Custody and primary residence are two separate legal concepts. “Primary residence” refers to where the children live most of the time. The children may live primarily with one parent and have visits (access) or spend time with the other. Parents may still have joint custody (important decisions made jointly) though the children may live primarily with one parent.
Similarly, spouses can have shared parenting of their children (this is where the children live with both parents), while only one parent has the right to make important decisions concerning the child (sole custody).
Primary residence is when the child residences mainly with one of the parents. The non-resident parent may enjoy liberal and generous access to the child, often including alternate weekends. The non-resident parent may equally share the child’s school holidays.
Shared parenting means the children reside with each parent part of the time. The schedule is customized to circumstances which work best for that individual family. Shared parenting very much depends on the parents having similar values and approaches to parenting.
Technically, shared parenting refers to the child residing with both parents equally or the child spending at least 40 per cent of his or her time with each parent. The amount of time a child spends with each parent may also affect the amount of child support to be paid.
Determining whether or not the 40 per cent threshold is reached is itself not simple. Some cases count overnights, while other cases count hours. Some parents are eager to reach the shared parenting threshold in the hopes of reducing or evading child support obligations. Others genuinely believe that it would be best for the child to reside with both parents equally or almost equally.
Family law is an ever-changing area of the law. For example, in early 2018, the government introduced a bill to change references to custody and access. It is the government’s intention to reduce conflict regarding parenting and eliminate terms that are hotly contested. Bill C-78 is titled “An Act to amend the Divorce Act, the Family Orders and Agreements Enforcement Assistance Act and the Garnishment, Attachment and Pension Diversion Act and to make consequential amendments to another Act.”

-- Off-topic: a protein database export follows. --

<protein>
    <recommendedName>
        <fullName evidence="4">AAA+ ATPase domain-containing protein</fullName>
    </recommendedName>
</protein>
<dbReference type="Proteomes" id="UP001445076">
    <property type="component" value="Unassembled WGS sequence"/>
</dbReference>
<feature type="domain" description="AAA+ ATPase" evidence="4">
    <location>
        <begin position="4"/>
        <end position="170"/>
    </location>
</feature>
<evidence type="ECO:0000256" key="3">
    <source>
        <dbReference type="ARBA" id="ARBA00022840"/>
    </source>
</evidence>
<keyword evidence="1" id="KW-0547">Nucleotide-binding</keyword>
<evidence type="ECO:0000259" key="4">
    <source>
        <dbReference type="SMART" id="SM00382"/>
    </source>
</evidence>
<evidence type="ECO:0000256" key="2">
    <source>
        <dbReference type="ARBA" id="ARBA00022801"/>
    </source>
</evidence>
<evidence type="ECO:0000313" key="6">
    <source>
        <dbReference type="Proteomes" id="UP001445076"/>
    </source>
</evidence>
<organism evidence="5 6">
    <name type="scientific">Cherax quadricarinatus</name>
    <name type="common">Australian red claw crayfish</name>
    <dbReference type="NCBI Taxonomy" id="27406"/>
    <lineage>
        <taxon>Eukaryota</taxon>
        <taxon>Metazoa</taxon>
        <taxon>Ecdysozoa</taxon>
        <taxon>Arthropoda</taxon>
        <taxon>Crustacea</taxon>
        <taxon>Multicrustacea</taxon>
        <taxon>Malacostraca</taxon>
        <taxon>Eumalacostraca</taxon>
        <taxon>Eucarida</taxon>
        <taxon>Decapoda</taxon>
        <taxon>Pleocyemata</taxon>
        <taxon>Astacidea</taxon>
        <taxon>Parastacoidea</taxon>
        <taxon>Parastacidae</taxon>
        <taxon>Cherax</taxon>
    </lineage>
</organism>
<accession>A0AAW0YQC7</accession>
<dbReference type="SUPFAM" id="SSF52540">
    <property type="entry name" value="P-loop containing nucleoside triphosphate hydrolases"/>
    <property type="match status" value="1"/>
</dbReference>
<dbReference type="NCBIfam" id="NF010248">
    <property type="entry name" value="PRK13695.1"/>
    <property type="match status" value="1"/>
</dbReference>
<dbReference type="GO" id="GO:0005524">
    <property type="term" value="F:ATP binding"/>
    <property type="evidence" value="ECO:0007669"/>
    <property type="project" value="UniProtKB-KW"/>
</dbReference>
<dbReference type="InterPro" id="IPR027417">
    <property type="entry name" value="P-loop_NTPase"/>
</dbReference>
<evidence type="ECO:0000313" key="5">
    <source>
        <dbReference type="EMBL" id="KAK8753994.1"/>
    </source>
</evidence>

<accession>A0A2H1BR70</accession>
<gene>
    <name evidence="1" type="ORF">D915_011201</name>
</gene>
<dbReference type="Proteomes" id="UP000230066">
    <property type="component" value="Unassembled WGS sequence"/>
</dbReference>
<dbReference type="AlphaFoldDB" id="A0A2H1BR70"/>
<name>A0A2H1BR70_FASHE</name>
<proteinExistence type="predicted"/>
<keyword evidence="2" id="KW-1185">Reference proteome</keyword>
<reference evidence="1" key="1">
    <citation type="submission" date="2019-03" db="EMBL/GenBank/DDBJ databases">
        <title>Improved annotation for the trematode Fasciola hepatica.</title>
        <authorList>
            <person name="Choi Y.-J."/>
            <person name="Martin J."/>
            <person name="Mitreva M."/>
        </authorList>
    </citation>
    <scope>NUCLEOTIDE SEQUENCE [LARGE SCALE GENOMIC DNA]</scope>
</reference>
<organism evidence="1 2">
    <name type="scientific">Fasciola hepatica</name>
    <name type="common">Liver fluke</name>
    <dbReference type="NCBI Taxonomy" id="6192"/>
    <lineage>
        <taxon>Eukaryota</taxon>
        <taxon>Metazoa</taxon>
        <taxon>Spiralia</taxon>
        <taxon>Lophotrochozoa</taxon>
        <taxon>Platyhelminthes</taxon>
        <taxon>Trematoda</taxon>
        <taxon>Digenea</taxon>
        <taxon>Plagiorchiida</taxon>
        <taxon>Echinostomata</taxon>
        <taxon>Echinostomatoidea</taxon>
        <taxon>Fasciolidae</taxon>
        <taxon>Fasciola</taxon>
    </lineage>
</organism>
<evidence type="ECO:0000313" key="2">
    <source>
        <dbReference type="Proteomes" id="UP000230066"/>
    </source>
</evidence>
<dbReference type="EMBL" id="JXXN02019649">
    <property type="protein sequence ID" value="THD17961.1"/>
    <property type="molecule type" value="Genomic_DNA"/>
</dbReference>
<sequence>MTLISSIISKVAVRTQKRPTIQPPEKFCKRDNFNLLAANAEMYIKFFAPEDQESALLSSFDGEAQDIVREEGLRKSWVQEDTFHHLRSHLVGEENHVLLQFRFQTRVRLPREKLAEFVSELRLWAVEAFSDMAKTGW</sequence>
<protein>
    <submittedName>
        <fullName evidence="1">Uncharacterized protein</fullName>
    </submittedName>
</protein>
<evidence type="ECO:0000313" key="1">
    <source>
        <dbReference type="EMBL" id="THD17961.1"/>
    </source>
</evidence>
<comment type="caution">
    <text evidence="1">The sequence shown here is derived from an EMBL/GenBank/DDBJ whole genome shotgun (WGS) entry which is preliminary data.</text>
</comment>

Family courts determine parenting pursuant to the Children’s Law Reform Act and Divorce Act, depending on the marital status of the parents at the time of the action. Both legislations set out a similar framework for determining the best interests of the child.
The Divorce Act specifically mentions “Maximum Contact”:
16. ORDER FOR CUSTODY AND ACCESS – (1) A court of competent jurisdiction may, on application by either or both spouses or by any other person, make an Order respecting the custody of or the access to, or the custody of and access to, any or all of the children of the marriage.
(10) MAXIMUM CONTACT – In making an Order under this section the Court shall give effect to the principle that a child of the marriage should have as much contact with each spouse as is consistent with the best interests of the child and, for that purpose, shall take into consideration the willingness of the person for whom custody is sought to facilitate such contact.
As set out in the Children’s Law Reform Act:
(2) BEST INTERESTS OF CHILD — The court shall consider all the child’s needs and circumstances, including,
(c) the length of time the child has lived in a stable home environment;
(f) the permanence and stability of the family unit with which it is proposed that the child will live;
Herein the conflict regarding primary residence and shared parenting is evident in the subsections of governing legislation. A proponent of shared parenting will cling to one subsection and construe it to her or his benefit, while an advocate of primary residence will focus on another subsection and similarly interpret this section to advance his or her position.
Simply put – whatever your position, barring a deal breaker (i.e. family violence, substance abuse, parental alienation) you will find support for it in the legislation and there will certainly be a case somewhere that backs you – and – regrettably, another case that backs the other side.
In this context of divergent positions, we had Bill C-560 – the aim of which was to amend the Divorce Act to create a rebuttal assumption in favour of shared parenting. Bill C-560 was a Private Member’s Bill. It was defeated in May 2014.
As the law in Ontario stands today – there is no presumption either way – for shared parenting or primary residence.
Mahdi Leite Family Law is here to advise and guide you through every step in the most cost-effective and timely manner. To book a free consultation in Toronto or Mississauga, please call (416) 284-2354 or email us at reception@MLFamilyLaw.ca